Online money: Crisis from a tax perspective

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Remember the tax deadline day of April 15 that comes every year? This is when my personal life comes back to me and I can breathe easier knowing another tax season has come to an end. Well, I will always remember April 15, 2011.

My tax season was extended to April 18 because April 15 was Emancipation Day in Washington D.C. That was the first blow, though it gave me a few more days until the deadline. But, by April 15 , I am beyond burnout and ready to get out of town.

I had finished Jeff Williams’ (yellowsub86) tax return several weeks before and on April 15 he called me. I can always rely on him to keep me in the loop. The first thing he said was, “Have you seen it?” Of course, the first thing I thought of was that there was something wrong with his tax return. Then, he told me. I could hardly believe it. Instead of working on taxes, I spent the next several hours reading what was going on and fielding calls from clients desperate to know what to do. One was practically in tears (can’t blame him with almost a million stuck online).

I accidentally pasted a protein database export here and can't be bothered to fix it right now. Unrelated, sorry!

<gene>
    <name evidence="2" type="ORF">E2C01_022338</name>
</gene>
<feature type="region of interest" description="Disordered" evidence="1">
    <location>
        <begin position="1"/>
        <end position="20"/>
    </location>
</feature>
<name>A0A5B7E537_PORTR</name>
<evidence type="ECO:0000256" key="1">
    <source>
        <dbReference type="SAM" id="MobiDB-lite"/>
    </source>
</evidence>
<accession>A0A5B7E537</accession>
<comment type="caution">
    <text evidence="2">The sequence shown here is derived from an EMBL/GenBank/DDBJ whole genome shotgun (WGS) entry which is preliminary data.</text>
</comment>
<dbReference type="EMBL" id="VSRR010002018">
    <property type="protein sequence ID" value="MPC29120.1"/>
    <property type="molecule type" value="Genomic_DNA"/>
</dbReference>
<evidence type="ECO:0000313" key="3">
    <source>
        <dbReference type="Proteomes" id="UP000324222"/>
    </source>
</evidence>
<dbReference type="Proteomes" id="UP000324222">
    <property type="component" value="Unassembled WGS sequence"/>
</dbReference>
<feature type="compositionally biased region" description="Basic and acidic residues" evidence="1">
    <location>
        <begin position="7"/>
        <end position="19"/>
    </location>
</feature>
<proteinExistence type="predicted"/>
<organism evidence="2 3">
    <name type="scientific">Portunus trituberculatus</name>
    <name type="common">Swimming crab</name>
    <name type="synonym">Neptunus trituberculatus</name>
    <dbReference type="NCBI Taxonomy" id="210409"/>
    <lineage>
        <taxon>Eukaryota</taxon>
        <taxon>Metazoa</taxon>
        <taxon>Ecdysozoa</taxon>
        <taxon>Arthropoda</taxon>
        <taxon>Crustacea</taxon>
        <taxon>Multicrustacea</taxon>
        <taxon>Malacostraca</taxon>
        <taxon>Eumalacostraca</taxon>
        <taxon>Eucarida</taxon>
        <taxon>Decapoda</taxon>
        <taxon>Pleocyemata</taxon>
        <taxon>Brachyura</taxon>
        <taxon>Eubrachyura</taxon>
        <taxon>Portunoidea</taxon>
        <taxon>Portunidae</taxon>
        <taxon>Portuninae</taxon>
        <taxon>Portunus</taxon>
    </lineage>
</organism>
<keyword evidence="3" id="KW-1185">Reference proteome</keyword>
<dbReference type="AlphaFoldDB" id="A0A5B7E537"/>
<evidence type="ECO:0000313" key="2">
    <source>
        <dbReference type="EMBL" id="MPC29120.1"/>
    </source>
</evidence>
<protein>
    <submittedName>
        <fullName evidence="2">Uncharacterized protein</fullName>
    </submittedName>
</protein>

So here we are and as of this writing, I have my $5.32 from PokerStars and none of my $4,100 from Full Tilt. The most often asked question is “Do I have to pay tax on this?”

Well, I’ve written articles before that explained that even if you leave your money online, you still have to pay tax on it. You had to figure out your wins and losses for the year and claim that income in that particular year. Whether you take it off, it does not matter; it’s called “constructive receipt of income,” which means if you could get to it, then you have to pay taxes on it.

So, let’s imagine the worst case here. What if we never see our money again that is stuck online? Well, there is some speculation here. First, if you’ve paid tax on it, my guess is the IRS will say you could’ve taken it off but you chose not to. I’m afraid this is the way to look at the years before 2011.

Now, what is the right way to handle this for 2011? My argument would be you can’t get it off thanks to the Department if Justice, and that this is not income. The IRS could argue you could’ve taken it up to April 15, but we all know that even then, it was limited for most players on how much they let you take at one time. And, taking a loss on the money might be a little tough to do, but it is all based on each situation.

So, the bottom line is let’s keep hoping we all are made whole by the sites before the end of the year and all of this is a mute point. But, otherwise, I think each player needs to consider their individual situation and discuss it with their tax person. In the meantime, try to be patient at the brick-and-mortars and don’t punch the guy that keeps forgetting it’s his turn. God, I miss online.

— Ann-Margaret Johnston is a practicing CPA in North Georgia. She is the author of the book titled “How to Turn Your Poker Playing Into A Business”. Her website is pokerdeductions.com where you can find answers to commonly asked poker tax questions.